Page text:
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Acute intermittent porphyria (AIP) is rare in Europeans, with an estimated prevalence of 1–2 per 100000.1 Acute attacks of porphyria cause severe abdominal pain and a range of neurological and other features, including hypertension, tachycardia and excessive sweating. Some of the clinical features of AIP have been attributed to adrenergic hyperactivity.2
Phaeochromocytoma is a neuroendocrine tumour, with an incidence of approximately 0.15 cases per 100000 per year in the UK.3 The presenting symptoms are sustained or paroxysmal hypertension, sweating, palpitations and anxiety, secondary to excessive production of catecholamines and their metabolites. Diagnosis is based on raised urinary excretion of catecholamines or their metabolites, followed by localisation using CT and/or MRI and specific radio‐localisation, usually with meta‐iodobenzylguanidine (MIBG).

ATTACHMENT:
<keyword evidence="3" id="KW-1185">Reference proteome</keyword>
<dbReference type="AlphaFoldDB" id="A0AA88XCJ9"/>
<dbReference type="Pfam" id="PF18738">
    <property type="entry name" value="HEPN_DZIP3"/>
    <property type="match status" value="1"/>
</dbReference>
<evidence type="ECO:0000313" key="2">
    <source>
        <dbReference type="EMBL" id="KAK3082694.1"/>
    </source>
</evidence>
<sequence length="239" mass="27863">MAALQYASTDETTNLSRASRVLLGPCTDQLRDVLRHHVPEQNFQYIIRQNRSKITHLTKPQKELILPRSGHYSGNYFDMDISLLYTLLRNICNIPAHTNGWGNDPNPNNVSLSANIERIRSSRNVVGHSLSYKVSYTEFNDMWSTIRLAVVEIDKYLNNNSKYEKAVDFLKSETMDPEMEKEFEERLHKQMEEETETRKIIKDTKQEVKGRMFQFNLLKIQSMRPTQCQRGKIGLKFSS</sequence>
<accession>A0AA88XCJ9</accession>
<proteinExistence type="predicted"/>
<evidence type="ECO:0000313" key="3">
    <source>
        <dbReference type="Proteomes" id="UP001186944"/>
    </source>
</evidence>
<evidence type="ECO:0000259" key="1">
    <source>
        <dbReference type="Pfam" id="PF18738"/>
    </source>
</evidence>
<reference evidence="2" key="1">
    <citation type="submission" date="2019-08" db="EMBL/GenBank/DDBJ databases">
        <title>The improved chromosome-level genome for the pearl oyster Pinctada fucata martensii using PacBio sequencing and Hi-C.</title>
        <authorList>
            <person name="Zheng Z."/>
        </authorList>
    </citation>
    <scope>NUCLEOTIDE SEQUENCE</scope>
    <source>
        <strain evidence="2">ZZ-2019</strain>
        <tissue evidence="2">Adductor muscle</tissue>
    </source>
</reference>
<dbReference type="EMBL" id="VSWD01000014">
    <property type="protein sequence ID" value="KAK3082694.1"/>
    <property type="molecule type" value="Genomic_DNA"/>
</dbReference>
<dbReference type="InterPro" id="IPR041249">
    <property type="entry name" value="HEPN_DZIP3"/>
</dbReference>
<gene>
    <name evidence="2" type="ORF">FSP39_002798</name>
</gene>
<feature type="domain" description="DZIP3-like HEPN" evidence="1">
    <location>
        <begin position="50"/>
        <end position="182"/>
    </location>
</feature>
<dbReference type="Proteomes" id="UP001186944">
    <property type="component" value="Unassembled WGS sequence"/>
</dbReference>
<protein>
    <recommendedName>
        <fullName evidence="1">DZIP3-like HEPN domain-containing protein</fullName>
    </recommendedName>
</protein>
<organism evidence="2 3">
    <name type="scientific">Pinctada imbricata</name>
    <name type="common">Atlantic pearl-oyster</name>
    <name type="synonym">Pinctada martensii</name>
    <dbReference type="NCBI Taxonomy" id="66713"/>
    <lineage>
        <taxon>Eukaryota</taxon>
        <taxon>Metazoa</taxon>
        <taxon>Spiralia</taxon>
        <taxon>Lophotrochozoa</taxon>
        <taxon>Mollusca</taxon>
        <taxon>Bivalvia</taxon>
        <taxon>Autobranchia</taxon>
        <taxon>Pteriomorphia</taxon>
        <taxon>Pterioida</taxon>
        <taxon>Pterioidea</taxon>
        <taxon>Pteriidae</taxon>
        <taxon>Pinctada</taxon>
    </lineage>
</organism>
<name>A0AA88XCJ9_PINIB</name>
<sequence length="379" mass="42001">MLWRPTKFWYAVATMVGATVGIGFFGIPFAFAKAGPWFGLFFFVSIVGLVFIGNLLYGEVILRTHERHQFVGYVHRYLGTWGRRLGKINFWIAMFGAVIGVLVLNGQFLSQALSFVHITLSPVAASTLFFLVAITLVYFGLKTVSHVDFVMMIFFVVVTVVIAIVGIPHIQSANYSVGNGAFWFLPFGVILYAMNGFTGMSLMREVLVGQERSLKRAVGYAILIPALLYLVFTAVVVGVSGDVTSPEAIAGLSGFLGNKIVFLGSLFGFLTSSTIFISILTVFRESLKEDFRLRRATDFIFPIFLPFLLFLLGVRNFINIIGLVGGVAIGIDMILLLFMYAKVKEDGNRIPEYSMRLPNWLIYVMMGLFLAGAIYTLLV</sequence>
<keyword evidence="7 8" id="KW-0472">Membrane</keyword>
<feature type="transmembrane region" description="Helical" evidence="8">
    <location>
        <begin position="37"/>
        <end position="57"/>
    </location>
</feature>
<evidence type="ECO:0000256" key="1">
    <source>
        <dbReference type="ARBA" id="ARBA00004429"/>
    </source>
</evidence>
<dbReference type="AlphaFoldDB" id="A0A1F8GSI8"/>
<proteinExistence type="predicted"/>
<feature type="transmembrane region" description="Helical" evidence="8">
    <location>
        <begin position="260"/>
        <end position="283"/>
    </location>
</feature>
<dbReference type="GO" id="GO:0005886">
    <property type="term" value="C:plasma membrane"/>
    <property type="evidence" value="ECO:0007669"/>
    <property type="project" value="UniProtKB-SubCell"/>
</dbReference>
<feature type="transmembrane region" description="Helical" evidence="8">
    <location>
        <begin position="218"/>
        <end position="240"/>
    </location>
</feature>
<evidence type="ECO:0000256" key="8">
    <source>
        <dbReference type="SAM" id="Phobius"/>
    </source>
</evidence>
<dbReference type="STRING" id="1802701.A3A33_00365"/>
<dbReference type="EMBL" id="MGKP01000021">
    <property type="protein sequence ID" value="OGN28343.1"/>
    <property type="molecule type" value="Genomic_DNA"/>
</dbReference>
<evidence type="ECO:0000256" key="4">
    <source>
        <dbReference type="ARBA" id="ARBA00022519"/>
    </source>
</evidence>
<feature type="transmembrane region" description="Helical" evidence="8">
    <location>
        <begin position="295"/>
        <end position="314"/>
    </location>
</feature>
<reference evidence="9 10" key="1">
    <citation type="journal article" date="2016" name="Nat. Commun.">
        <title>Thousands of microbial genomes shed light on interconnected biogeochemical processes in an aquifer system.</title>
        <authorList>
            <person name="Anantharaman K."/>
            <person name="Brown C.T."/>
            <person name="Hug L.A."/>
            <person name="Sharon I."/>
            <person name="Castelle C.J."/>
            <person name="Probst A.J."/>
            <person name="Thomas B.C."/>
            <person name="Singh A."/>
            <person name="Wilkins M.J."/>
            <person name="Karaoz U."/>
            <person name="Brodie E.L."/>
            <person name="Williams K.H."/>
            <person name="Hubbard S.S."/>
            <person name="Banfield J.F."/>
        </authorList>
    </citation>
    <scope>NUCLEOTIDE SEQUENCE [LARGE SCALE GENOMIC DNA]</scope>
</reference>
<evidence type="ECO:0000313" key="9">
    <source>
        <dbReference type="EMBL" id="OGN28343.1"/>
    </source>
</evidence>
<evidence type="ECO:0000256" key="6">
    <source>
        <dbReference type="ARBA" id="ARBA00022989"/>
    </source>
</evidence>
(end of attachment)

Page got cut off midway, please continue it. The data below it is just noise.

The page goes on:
We present a patient with AIP and fluctuating hypertension in whom the finding of raised catecholamine excretion led to an incorrect diagnosis of co‐existent phaeochromocytoma.
A 34‐year‐old woman, diagnosed with AIP at age 29, developed intermittent labile hypertension which was difficult to control. Urinary catecholamine excretion was found to be abnormal ((tablestables 1 and 22).). Abdominal CT and MRI scans were normal but MIBG scintiscan was reported as showing increased tracer uptake in an area corresponding to the right adrenal gland, suggesting the possibility of a right‐sided phaeochromocytoma. A further CT scan showed no lesion in the right adrenal. Based on the positive MIBG scan, in the presence of raised catecholamines, an exploratory laparotomy was performed and the right adrenal removed. Histology of the adrenal gland was normal, showing no evidence of phaeochromocytoma. This finding was confirmed by an expert endocrine pathologist. Twelve weeks postoperatively, two further 24 h urine collections revealed abnormal norepinephrine and normetadrenaline levels and the question was raised whether she continued to harbour a phaeochromocytoma, not detected at the original operation.